Newsroom experts

Low-light photography tips: Let light do the work for you

Guest post by Steve Davis (@StevieDeepD), photo editor, The Register-Mail me

As we approach autumn and the beautiful fall colors, we also have less sunlight to work with. Today’s modern DSLR cameras allow for low-light photography that was unheard of even just a few years ago. You don’t need to have the latest and most expensive gear to get good shots.

Here at The Register-Mail, we avoid flash, instead shooting all photos in available light. I use Canon DSLRs, lenses, my iPhone and GoPro cameras.  DSLRs will provide the best quality due to the size of the camera’s sensor, but cell phone cameras are quickly catching up.

LETTING LIGHT DO THE WORK FOR YOU

I try my best to let what light is available do the work for me. Such is the case with this photo from a candlelight vigil. Rather than try to illuminate the entire scene, I allowed the candles to light the faces of the attendees.

Friends bow their heads at a candlelight vigil for Isaiah "Boofer" Stevenson on Saturday night at Kiwanis Park. More than 100 friends and family gathered at the skate park to honor Stevenson, who died early Thursday morning as a result of an accidental gunshot.
Friends bow their heads at a candlelight vigil for Isaiah “Boofer” Stevenson on Saturday night at Kiwanis Park. More than 100 friends and family gathered at the skate park to honor Stevenson, who died early Thursday morning as a result of an accidental gunshot. STEVE DAVIS/The Register-Mail

I set my camera to a high ISO, or “film speed,” used the smallest aperture available to me (f2.8) and tried to hold the camera as still as possible. If your lens has a Vibration Reduction switch, you definitely want to turn it on, as this can dramatically help with handheld situations. I don’t use tripods or monopods (other than at outdoor sports), as I want to be as unobtrusive as possible.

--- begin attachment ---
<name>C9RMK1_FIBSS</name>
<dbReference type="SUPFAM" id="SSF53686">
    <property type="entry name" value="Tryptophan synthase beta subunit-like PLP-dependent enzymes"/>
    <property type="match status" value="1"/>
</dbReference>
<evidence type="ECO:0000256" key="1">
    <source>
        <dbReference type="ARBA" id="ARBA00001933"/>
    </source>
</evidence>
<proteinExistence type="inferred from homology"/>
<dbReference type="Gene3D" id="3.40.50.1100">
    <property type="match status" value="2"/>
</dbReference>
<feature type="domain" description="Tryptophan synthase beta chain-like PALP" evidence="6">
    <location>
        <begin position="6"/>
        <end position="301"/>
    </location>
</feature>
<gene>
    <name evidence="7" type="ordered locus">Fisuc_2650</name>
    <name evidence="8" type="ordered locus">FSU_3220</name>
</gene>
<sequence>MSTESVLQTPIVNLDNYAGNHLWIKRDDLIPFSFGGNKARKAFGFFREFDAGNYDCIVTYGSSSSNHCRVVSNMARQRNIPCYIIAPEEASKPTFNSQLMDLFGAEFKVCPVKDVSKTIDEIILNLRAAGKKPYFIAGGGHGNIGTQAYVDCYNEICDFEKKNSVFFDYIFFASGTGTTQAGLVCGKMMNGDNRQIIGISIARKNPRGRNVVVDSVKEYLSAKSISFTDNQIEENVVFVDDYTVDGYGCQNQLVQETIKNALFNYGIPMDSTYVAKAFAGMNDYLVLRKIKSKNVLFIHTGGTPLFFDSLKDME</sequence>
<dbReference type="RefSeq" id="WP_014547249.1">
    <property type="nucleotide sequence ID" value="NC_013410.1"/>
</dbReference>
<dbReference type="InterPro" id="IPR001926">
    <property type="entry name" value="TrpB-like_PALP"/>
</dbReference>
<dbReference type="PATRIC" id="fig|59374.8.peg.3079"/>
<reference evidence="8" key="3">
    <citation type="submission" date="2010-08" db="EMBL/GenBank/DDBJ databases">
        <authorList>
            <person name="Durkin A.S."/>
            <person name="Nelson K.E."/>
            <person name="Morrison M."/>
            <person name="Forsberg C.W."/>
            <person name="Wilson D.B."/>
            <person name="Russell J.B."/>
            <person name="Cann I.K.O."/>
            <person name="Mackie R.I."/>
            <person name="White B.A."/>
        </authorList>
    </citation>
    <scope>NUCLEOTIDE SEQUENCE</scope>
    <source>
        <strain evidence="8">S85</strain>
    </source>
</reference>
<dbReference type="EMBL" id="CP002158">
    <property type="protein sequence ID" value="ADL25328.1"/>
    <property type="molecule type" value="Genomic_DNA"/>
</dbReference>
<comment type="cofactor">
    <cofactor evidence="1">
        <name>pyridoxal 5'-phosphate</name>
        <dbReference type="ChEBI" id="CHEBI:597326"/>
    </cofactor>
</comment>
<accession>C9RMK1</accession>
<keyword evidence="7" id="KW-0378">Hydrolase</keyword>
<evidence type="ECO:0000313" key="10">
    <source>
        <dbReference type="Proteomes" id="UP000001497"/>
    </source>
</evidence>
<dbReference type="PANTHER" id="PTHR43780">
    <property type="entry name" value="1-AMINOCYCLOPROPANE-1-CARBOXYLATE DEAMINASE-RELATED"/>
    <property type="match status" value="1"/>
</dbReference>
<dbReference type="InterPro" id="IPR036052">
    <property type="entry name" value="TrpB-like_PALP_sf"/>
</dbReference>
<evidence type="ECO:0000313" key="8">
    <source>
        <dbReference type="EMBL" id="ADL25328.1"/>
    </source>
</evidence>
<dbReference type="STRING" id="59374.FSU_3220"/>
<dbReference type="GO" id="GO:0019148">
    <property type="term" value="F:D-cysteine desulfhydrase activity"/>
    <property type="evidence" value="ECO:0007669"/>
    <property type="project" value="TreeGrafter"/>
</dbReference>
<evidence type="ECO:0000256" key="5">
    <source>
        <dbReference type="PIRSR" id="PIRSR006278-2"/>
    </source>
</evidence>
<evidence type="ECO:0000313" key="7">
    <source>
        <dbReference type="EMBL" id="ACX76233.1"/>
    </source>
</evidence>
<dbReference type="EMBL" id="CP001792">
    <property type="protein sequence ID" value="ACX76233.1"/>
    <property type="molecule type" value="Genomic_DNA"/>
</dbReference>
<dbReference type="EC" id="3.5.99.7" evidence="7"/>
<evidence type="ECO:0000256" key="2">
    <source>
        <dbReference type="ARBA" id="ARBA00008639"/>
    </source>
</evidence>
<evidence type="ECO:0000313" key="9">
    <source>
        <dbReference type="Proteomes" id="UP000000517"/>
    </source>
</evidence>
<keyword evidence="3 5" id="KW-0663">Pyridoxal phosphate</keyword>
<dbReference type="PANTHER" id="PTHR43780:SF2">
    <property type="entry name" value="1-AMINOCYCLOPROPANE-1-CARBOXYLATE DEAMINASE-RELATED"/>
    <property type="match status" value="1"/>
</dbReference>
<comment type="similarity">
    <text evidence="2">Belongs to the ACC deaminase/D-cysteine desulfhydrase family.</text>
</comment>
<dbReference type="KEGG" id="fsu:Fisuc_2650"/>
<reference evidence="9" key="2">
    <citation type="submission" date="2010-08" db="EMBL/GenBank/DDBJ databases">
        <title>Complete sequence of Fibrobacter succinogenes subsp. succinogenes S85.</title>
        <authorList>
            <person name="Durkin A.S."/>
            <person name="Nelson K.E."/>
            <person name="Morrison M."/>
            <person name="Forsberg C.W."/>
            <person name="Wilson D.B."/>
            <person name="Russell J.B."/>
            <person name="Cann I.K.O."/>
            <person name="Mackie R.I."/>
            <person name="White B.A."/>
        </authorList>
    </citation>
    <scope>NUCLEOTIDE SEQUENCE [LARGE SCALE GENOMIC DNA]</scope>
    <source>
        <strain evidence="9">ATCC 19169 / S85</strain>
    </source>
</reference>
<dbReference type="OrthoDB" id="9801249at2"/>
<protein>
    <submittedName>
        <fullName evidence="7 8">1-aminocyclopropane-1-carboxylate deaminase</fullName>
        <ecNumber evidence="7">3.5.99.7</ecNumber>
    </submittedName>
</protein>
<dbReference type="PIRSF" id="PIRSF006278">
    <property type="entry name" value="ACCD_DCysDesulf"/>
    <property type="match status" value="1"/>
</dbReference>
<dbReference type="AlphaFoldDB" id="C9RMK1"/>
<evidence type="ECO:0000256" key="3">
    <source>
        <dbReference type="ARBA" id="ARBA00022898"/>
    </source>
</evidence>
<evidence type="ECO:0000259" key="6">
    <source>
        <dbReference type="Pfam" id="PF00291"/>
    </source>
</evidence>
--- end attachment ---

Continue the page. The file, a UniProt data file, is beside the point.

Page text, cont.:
SETTING THE MOOD WITH SILHOUETTES

Another technique I’ll use when it’s dark is to look for a silhouette, or maybe a shadow. I expose for the light in the background, in this case flashing lights from a fire truck. Again, I’m letting the light do the work for me. In this case, even though the firefighters are working at 11 p.m., we can plainly see what they’re doing. The bright colors also help tell the story.

Firefighters from the Williamsfield Fire Protection District and the Knoxville Fire Department battle a house fire in the 1800 block of US150E near Dahinda on Thursday, Jan. 30, 2014. STEVE DAVIS/The Register-Mail
Firefighters from the Williamsfield Fire Protection District and the Knoxville Fire Department battle a house fire in the 1800 block of US150E near Dahinda on Thursday, Jan. 30, 2014. STEVE DAVIS/The Register-Mail

FRIDAY NIGHT LIGHTS

Football played under the Friday night lights are another time when we’re forced to use available light. When I shoot football I do use a monopod, as it allows me to keep the camera steady and avoid shakiness. I set my ISO, or “film speed,” to a high setting (6400) and set my lens aperture to its lowest setting (f2.8). This allows me to get a shutter speed that will “freeze” the action.

Galesburg's Ben Holloway stiff arm's a Manual defender as he breaks away from the pack for a big gain the Streaks' 61-26 route of the Rams Friday night at Van Dyke Field. STEVE DAVIS/The Register-Mail
Galesburg’s Ben Holloway stiff arm’s a Manual defender as he breaks away from the pack for a big gain the Streaks’ 61-26 route of the Rams Friday night at Van Dyke Field. STEVE DAVIS/The Register-Mail

MORE LOW-LIGHT PHOTOGRAPHY TIPS

  1. Shoot in Manual mode. This gives you total control over your camera.
  2. Use a high ISO.
  3. Use the lowest aperture setting available.
  4. Lower your shutter speed to where you can hand hold the camera and still get a clean shot.
  5. If your lens has a vibration reduction switch, make sure it’s on.
  6. Try to keep your upper torso as steady as possible. Any shake will be seen in your photo.
  7. Think outside the box… many times a seemingly impossible situation can be overcome with creative thinking (silhouettes, shadows, etc.)
  8. Experiment. Practice your hand-held technique. Shoot a TON of pics.  Get to know your camera’s abilities and limitations.
(Visited 405 times, 2 visits today)
Previous post

5 resume tips for journalists

Next post

As government records move from paper to email to channels like Slack, how should FOIA keep up?